The latest luxury: a deep private well

Staff WriterDecember 4, 2007 

  • Counties regulate the drilling and monitoring of wells used for both drinking water and irrigation in North Carolina. The cost of an irrigation well permit in the Triangle ranges from $100 in Johnston County to $400 in Wake County. Before allowing a well to be drilled, officials make sure it is a certain distance from homes, water and sewer lines and underground septic tanks. The number of irrigation well permits issued in the Triangle has increased since the drought began. Most officials say the new wells have little effect on groundwater supplies.

— If you want to know the secret to Joe Kanze's luscious green lawn, look under the fake rock.

There, in his backyard, you'll find a recently drilled irrigation well topped with a high-tech Danish water pump. At the touch of a button, Kanze can douse his third-of-an-acre lot with 12 gallons a minute of groundwater.

"It was an expensive deal," says Kanze, 72, who paid more than $6,000 to have the well and pump installed last month. "But you know what? I'm retired now and this is my avocation."

With most Triangle water systems having banned outdoor watering in response to the drought, an increasing number of residents are going underground to get around such restrictions. During the five-month period between June and October, Wake County issued 82 permits allowing property owners to drill irrigation wells on their land. That's more than three times as many as the county issued during the same period last year.

Officials in Johnston, Orange and Chatham counties say they are also seeing a spike in applications for irrigation wells in recent months.

Drilling irrigation wells during a drought is not without controversy. Gov. Mike Easley has said all North Carolinians, including those on well water, should stop watering their lawns because all sources are precious during a drought.

"I think it's an issue that is emerging really rapidly," said John Morris, director of the N.C. Division of Water Resources. In the Triangle, Morris said, tapping into groundwater remains an extremely local issue because of the complexity of the geology.

"The exact extent to which irrigation wells could interfere is a little hard to predict in the Piedmont and the mountains," he said.

Morris said the issue is likely to be taken up next year by the General Assembly's Environmental Resource Commission, which could recommend that counties toughen their permit application process.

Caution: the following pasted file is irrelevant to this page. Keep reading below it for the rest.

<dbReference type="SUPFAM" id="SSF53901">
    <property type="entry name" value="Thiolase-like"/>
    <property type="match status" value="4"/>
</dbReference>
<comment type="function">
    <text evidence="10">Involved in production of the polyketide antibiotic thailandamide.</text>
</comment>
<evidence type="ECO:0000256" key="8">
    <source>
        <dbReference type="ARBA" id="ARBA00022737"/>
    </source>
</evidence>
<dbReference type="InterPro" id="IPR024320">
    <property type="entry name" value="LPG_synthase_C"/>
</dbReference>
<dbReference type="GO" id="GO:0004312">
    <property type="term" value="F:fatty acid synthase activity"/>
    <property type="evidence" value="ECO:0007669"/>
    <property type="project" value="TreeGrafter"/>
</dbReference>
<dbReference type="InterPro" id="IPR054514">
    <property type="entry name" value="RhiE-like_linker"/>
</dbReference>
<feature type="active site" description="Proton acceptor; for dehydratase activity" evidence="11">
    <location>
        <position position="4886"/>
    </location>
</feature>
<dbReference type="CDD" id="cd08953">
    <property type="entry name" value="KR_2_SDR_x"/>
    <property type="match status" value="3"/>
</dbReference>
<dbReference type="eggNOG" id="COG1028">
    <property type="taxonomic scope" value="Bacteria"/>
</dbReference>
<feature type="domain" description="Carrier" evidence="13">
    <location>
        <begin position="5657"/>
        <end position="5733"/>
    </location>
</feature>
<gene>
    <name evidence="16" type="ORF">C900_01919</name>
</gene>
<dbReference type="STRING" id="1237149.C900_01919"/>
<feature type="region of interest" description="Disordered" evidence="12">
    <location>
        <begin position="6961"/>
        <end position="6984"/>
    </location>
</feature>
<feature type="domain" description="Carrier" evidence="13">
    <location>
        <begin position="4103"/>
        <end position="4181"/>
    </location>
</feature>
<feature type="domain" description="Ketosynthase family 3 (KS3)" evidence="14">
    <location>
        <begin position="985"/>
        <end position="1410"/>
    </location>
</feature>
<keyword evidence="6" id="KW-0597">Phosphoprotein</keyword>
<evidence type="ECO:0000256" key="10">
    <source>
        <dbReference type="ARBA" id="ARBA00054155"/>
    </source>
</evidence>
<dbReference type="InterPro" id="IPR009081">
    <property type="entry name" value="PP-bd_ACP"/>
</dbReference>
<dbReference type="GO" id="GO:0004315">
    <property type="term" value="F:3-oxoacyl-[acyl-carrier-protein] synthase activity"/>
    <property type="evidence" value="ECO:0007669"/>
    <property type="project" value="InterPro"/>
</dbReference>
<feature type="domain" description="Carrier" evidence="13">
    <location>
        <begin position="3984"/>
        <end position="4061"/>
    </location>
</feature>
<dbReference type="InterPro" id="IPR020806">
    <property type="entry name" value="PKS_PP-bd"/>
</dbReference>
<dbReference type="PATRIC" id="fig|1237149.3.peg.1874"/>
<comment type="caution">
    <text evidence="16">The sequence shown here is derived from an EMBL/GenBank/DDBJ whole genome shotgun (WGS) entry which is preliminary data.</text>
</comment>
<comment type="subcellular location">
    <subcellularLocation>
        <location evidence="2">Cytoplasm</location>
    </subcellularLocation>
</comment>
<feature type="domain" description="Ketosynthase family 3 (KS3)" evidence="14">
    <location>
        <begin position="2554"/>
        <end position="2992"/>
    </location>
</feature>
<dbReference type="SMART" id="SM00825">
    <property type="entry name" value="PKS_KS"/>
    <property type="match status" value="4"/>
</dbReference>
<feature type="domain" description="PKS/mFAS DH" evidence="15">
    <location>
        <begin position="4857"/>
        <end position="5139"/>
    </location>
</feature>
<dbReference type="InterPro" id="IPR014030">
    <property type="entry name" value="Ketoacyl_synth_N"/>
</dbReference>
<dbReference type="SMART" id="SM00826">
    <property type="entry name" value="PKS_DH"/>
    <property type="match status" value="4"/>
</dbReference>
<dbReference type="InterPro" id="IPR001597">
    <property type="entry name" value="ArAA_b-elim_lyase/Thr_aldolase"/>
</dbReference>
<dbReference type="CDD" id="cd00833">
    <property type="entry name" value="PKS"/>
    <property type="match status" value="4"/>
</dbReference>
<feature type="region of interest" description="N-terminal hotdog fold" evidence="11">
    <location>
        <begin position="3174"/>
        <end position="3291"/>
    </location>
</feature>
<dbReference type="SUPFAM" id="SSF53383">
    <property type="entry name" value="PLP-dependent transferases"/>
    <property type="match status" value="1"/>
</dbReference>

Historically, counties have been concerned mostly about cross-contamination, or making sure that irrigation wells are a certain distance from property lines, house foundations, septic systems and underground storage tanks.

In Joe Kanze's case, Wake County officials had to make sure his irrigation well did not interfere with the water and sewer system that serves his Knightdale subdivision.

Where water flows

Knightdale buys its water from Raleigh, which draws from the Falls Lake reservoir. Because the Neuse River and other streams are largely fed by groundwater, it is possible to pump the groundwater table low enough to affect the rivers.

John Fountain, head of the Marine, Earth and Atmospheric Sciences Department at N.C. State University, said that scenario is unlikely. A more likely outcome, he said, is that a large well might lower the water table for a neighbor, particularly if you're a well-owner in an area where municipal water and sewer service is not available.

Greg Bright, supervisor of Wake County's groundwater program, agreed that the number of irrigation wells dug in the county is unlikely to affect the health of Falls Lake. "That's a bit of a stretch to try and tie those two together," said Bright, whose department monitors about 30,000 wells in Wake County.

In Orange County, where 40 percent of residents rely on wells for drinking water, officials have issued 21 irrigation well permits since July. In nondrought years the county typically issues four to five irrigation well permits over an entire year.

Last week, Tom Konsler, the county's environmental health director, held a workshop with residents to dispel misunderstandings about irrigation wells. The wells are not tapping into an underground aquifer, Konsler said, but rather are accessing groundwater that runs along fractures in consolidated rock.

Konsler said there are large reservoirs of water in the rock layers, and Orange County neither encourages nor discourages the drilling of irrigation wells.

"If they meet the criteria for siting the well, we would issue the permit," Konsler said.

An expensive solution

Jim Bynum, owner of Goldston Well Drilling in Cary, said cost is often the reason people decide not to install an irrigation well. A well and pump costs anywhere from $5,000 to $6,000, with the price rising the deeper the well. The average home well in Wake County is about 380 feet deep, Bynum said, but in some areas of the county it's necessary to go much deeper.

"You don't know until you start drilling," he said.

While some might consider Kanze's super-charged irrigation system excessive, he defends the investment. In the last year, Kanze said he's spent between $12,000 and $15,000 on sod, new landscaping and an irrigation system.

"I could either write that off as a bad investment or go out and put in a well," Kanze said.

Kanze has put a sign in his front yard notifying the neighbors that his irrigation water is being supplied by a well.

"They haven't come over yet asking to borrow a cup of sugar and some water," he said.

david.bracken@newsobserver.com or (919) 829-4548

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